There are plenty of reasons to be optimistic about the retail as we near the halfway point of 2017.While there’s no doubt that the retail landscape is changing, some negative stories surrounding those changes is bordering on the ridiculous. This is not one of those stories. There are plenty of reasons to be optimistic about the state of retail as we near the halfway point of 2017. As shared by Forbes, here are five bright spots you can point to the next time someone tells you the sky is falling.
For starters, retail sales for the first quarter of 2017 outpaced sales in the same period of 2016 by a substantial margin. Sales are up by 4.1 percent as a whole, and that’s a sure sign of optimism when you consider that the Easter holiday for this year fell in the second quarter. Last year, the Easter bunny came in March.
Next up, about all those store closings. While there are plenty of stories out there about a once-venerable retailer that’s closing its doors, the fact remains that many of those closings are already baked in the cake. It’s common knowledge that Sears, Macy’s and JCPenney are in the midst of shuffling the decks, while retailers such as Radio Shack have been trying to hang on for years.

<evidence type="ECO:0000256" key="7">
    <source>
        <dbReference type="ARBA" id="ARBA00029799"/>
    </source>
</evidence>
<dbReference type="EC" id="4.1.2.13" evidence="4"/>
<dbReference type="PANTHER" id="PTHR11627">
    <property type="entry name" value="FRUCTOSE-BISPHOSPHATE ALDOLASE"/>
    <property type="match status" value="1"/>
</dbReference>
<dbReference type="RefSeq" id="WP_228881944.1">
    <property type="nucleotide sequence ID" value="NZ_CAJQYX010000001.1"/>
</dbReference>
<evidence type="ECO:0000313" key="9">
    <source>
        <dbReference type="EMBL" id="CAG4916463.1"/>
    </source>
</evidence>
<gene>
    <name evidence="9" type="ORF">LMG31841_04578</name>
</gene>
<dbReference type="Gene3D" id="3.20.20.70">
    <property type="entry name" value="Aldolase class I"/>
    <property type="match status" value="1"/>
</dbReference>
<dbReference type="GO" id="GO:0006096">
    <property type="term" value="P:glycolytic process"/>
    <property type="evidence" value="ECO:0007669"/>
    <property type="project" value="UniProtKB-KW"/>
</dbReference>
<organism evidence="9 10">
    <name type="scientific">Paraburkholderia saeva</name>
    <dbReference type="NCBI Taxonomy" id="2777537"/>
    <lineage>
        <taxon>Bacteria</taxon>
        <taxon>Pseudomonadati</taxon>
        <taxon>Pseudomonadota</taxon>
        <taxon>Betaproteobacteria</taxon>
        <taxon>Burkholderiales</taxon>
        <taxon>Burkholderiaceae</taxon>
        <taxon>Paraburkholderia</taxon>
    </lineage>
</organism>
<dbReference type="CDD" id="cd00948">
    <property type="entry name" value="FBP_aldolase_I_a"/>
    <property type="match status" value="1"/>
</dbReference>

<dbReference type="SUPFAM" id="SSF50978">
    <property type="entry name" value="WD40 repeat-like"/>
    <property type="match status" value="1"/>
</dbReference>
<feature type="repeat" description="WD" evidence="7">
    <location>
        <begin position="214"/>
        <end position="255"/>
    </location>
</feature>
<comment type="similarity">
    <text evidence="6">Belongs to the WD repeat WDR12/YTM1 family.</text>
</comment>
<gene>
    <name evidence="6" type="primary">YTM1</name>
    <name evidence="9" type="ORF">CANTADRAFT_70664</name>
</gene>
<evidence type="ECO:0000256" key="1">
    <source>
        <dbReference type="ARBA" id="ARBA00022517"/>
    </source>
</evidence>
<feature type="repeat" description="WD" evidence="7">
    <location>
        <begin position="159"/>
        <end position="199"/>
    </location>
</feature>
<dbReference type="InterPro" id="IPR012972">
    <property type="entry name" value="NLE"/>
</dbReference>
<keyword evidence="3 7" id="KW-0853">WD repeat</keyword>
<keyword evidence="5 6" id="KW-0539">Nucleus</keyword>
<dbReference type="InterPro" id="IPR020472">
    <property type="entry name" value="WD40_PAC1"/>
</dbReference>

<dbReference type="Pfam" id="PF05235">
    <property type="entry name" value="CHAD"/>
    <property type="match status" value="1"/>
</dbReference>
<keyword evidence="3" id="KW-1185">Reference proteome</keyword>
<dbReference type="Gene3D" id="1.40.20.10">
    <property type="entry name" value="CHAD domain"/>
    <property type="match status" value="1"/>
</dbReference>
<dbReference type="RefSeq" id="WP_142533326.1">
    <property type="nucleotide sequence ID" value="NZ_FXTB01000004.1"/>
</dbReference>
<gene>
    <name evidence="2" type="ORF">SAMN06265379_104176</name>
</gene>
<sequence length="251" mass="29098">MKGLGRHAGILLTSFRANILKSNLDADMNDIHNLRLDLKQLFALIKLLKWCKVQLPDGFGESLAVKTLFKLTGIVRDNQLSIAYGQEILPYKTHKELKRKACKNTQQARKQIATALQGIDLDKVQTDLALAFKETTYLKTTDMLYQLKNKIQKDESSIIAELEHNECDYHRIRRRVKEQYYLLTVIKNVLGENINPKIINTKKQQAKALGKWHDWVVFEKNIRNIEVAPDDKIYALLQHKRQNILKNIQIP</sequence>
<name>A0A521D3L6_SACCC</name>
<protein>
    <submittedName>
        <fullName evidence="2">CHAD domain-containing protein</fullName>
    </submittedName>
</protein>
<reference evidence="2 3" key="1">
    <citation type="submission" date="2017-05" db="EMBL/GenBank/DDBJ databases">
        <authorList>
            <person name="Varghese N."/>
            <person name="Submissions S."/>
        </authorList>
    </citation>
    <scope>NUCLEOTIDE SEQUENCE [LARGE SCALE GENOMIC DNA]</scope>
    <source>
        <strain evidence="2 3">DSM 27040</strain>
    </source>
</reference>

Third, for all the stores that are closing, there are plenty more that are opening up this year. Dollar General, Autozone, Ulta and TJ Maxx are among those that have announced new openings in 2017, and even more are on the way. That doesn’t even include innovative new retailers such as Warby Parker, which seem to be popping up all over the place.
Fourth, while plenty of people point to the shifts in retail as being technology driven, the fact remains that retailers are making a huge investment on the front lines. People - and customer service specifically - are coming back to the forefront. Over the next three years, retailers are expected to add additional employees to their stores as opposed to decreasing employee counts due to automation.
Finally, malls and retailers are making a concerted effort to bring shoppers back in by offering up something that can’t be packed and shipped online: experiences. Whether it’s interactive activities, increased food offerings, events or flagship-type offerings, retailers and landlords are catching on pretty quick to the next big thing.
“Recognizing that experiences and hospitality are a big part of the next-generation retail experience is a huge step toward continued invigoration of the formats,” writes Paula Rosenblum.